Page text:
DC Shoes: Ken Block’s Gymkhana Four – The Hollywood Megamercial – is one of the most creative driving movies I’ve seen for a long time. It’s great, I love it and I want to see more!
As designers it’s our job to solve communication problems. It may seem obvious but this means that we need a problem to solve before we can begin our creative process. This usually comes in the form of a design, or creative, brief.
Now we’ve all been there – client calls urgently and asks “can you quickly create a piece of design, I need this by the end of the day?”, you say “yes, of course, send over the content and I’ll get started”. As you sit down to produce a wonderful piece of design for your client it’s not long before you start bashing your head against the wall because you can’t think of a concept. The creative downward spiral starts here and it’s a bottomless pit.
As designers, we need problems to solve before we can begin solving them. Again, this sounds really obvious but I see designers all the time, working on projects which have no real brief. How can you solve a problem without knowing what that problem is?
This point is explained in this short video of Steve Jobs, at the 1997 WWDC, where he talks about working backwards from a problem to find its solution, rather than creating a solution and then trying to find a problem which it solves.
And another video where Steve talks about solving work-related problems with regards to file storage. It’s amazing how he is already beginning to touch on cloud technology in 1997 by focusing on the problem at hand. Again, 1997 WWDC.
Apple have opened a new store on 4th Street, Berkeley CA, and it’s a very fine example of design excellence and beauty.
The paving stones outside the store have been used as the ‘master size’. All dimensions have then been taken from this size, e.g. the window sizes are a multiple of the size of the paving slabs. This produces a very pleasing end result because everything is working in harmony. Pedestrians don’t necessarily understand why the store is so pleasing to the eye, they just see that it is.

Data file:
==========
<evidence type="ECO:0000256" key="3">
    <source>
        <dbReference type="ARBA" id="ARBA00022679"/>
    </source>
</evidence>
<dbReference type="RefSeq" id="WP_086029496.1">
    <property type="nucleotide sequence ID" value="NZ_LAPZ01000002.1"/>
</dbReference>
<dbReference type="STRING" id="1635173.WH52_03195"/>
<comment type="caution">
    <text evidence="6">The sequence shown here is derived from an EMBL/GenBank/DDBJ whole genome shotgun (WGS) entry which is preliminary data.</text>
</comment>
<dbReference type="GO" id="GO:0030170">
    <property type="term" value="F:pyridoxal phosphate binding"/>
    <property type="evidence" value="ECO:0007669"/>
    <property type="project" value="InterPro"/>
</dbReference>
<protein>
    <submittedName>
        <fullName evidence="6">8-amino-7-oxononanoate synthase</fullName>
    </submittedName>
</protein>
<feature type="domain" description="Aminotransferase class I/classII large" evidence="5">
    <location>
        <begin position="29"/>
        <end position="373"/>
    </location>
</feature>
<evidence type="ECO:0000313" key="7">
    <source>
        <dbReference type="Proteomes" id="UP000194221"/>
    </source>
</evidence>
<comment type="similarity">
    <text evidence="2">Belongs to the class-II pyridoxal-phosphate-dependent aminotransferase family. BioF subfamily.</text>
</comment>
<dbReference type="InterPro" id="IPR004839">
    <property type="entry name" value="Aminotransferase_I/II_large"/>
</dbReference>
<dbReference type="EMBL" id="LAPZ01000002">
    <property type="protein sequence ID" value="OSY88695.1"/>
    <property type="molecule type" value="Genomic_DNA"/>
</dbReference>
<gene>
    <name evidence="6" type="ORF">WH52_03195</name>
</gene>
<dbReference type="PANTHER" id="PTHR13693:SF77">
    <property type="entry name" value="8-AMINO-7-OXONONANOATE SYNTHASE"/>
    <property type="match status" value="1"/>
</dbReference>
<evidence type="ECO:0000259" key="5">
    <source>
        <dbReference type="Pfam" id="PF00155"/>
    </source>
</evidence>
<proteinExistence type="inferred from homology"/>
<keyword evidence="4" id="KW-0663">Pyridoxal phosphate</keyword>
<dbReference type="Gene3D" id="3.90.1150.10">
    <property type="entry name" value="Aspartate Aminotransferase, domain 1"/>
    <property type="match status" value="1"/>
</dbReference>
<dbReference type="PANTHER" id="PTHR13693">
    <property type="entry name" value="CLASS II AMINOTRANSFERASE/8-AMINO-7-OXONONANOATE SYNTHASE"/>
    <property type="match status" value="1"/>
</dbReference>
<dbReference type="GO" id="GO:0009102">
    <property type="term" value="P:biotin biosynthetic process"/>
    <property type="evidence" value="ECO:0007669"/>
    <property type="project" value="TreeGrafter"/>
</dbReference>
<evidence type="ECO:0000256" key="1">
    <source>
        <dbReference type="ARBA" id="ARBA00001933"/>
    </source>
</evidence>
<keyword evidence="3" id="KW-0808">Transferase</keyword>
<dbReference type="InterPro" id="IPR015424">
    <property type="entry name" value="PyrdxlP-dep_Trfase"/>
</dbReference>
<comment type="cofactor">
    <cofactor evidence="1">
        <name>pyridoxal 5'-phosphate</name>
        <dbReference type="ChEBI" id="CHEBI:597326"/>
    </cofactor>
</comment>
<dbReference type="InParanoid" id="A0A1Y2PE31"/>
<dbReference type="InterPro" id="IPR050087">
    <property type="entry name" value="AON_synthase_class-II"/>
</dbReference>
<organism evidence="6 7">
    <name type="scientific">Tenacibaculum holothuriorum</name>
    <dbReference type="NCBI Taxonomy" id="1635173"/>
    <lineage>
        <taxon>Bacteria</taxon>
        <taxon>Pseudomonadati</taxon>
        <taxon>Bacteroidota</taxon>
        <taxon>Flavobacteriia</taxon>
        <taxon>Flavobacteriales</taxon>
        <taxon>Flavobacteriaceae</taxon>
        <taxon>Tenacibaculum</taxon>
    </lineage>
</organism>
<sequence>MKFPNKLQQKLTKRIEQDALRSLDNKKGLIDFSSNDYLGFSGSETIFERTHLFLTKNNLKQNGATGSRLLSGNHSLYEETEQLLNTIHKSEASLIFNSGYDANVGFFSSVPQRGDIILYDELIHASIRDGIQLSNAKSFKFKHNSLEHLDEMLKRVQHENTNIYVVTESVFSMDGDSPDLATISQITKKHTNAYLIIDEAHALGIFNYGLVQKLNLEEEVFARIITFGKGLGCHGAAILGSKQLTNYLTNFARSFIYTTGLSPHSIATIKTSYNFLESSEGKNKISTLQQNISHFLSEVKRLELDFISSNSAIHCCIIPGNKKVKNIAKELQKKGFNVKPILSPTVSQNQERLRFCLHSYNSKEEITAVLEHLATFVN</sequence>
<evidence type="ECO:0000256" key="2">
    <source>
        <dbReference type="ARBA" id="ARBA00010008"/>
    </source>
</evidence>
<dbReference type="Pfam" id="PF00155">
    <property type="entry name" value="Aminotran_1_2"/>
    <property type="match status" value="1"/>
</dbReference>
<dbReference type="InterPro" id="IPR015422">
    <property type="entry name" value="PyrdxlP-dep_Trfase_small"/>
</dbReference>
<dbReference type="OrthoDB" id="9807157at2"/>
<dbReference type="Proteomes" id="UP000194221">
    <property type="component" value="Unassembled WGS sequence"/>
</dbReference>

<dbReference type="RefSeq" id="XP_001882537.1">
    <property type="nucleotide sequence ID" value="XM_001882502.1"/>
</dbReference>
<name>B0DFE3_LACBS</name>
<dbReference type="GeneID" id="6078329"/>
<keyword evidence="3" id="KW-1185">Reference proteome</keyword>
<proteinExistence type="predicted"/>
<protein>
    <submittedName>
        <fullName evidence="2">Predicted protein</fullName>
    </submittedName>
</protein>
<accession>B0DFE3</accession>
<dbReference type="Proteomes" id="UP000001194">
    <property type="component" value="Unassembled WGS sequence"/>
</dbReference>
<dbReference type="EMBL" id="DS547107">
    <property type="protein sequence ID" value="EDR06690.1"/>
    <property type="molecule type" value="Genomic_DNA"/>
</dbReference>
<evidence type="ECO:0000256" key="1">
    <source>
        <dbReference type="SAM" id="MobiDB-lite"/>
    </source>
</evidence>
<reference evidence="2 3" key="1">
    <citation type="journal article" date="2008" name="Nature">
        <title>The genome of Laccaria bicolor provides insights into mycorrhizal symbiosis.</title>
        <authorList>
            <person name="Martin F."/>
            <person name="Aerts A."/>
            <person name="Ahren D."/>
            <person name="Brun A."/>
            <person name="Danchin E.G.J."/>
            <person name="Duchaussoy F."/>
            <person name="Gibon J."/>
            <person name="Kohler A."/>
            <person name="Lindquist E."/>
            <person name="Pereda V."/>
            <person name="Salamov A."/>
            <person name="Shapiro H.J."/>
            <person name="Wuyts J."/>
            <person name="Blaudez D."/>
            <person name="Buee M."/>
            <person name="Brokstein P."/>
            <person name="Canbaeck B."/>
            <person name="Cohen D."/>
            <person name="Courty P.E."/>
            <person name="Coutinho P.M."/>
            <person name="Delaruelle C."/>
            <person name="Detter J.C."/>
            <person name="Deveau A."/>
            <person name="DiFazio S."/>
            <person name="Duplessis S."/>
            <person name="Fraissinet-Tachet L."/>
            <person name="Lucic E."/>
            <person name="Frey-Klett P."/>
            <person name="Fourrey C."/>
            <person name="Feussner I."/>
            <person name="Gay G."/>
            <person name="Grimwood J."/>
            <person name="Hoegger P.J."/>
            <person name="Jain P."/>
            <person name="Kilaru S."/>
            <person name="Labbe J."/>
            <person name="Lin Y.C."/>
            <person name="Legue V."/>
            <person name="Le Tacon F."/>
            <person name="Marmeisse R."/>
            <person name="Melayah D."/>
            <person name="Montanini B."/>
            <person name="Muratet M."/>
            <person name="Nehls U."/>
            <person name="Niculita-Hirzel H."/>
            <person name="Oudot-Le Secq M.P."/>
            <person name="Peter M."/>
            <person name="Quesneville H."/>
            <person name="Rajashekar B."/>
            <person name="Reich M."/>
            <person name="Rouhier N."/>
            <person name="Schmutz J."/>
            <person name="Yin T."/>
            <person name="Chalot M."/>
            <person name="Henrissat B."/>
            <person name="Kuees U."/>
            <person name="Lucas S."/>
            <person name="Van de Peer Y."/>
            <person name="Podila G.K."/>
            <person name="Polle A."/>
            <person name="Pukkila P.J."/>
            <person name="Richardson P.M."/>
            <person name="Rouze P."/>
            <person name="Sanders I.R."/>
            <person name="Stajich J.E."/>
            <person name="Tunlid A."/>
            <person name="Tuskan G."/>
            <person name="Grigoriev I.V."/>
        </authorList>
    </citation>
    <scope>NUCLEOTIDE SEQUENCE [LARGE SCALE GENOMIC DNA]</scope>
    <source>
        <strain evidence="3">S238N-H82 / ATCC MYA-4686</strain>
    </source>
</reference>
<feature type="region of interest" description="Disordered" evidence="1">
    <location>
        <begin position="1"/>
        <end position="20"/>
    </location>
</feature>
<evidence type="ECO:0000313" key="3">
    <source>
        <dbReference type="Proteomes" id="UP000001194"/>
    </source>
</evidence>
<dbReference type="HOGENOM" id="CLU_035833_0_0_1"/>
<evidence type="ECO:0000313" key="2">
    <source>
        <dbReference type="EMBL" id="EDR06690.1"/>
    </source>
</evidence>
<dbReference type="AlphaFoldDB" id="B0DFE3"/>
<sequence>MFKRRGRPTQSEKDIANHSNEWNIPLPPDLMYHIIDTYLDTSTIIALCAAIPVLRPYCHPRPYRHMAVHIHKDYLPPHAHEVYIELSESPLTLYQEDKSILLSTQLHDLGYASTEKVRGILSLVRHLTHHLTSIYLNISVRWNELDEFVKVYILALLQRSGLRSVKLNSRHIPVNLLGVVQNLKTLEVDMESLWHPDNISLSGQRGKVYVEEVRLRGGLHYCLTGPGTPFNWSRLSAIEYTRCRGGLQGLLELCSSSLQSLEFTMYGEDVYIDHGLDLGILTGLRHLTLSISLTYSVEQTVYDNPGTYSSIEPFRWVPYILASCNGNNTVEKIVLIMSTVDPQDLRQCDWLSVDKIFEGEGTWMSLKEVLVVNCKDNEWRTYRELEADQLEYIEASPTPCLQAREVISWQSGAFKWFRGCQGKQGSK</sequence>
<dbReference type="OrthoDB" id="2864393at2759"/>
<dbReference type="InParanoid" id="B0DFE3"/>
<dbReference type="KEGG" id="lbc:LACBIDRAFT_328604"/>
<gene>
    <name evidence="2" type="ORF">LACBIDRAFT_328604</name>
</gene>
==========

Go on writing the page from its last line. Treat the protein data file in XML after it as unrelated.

This is the same with layouts. Designers use grid systems and various different proven ratios of beauty to give their layouts the most pleasing look-and-feel. Again, the end user doesn’t necessarily know why they like the layout but they know that they do.
Beauty is not the only reason why we use grid systems in our layouts, though. A major added benefit to basing designs on systematic grids is that the human brain finds it easier to remember information which is laid out logically and with clear hierarchy. That’s why newspapers are so strict with their layouts. Check out the printed version of the Guardian newspaper for a another great example of this.
I watched a short video yesterday where Seth Godin talks about how things are ‘broken’ and it really got me thinking about how we can all learn lessons from this and produce better design.
He talks about signs which don’t make sense because the wrong hierarchy has been used in the text and precedence has been given to the wrong part of the message. He suggests that part of this problem is that designers don’t really take ownership of the projects which they are working on. This is true in many ways and I’ve seen this a lot over the years where I’ve heard designers say things like;
Well that’s what the client asked for…
That’s the image that I was told to use…
The client supplied the copy, it’s not my fault it doesn’t make sense, etc.
Well, actually, as a designer working on a project it is your responsibility to make sure that whatever you are designing – whether it be a corporate identity, brochure, poster, car instrument panel, factory machine user panel, website – makes sense and that it works. If your client gives you copy which doesn’t read correctly then speak to your client and recommend that they have you re-write it. If the image is not appropriate or is low-resolution then speak to them and offer a solution. If they ask for everything to be bold so that it all stands out, then recommend and advise that nothing will stand out if everything is bold and offer alternative ways of producing the desired visual hierarchy. You are the professional and that’s what your client has hired you for.
Why are so many things broken? In this entertaining talk – one of the favorites of Gel 2006. Seth Godin gives a tour of things poorly designed, the reasons why they are that way, and how to fix them. See also Seth’s Blog, where Seth writes daily on marketing, business and other issues.
It is relatively easy for an organisation to determine the true cost of manufactured goods – a combination of raw material, fabrication, marketing and distribution, labour and overhead costs. It is much more difficult to determine the true cost of services.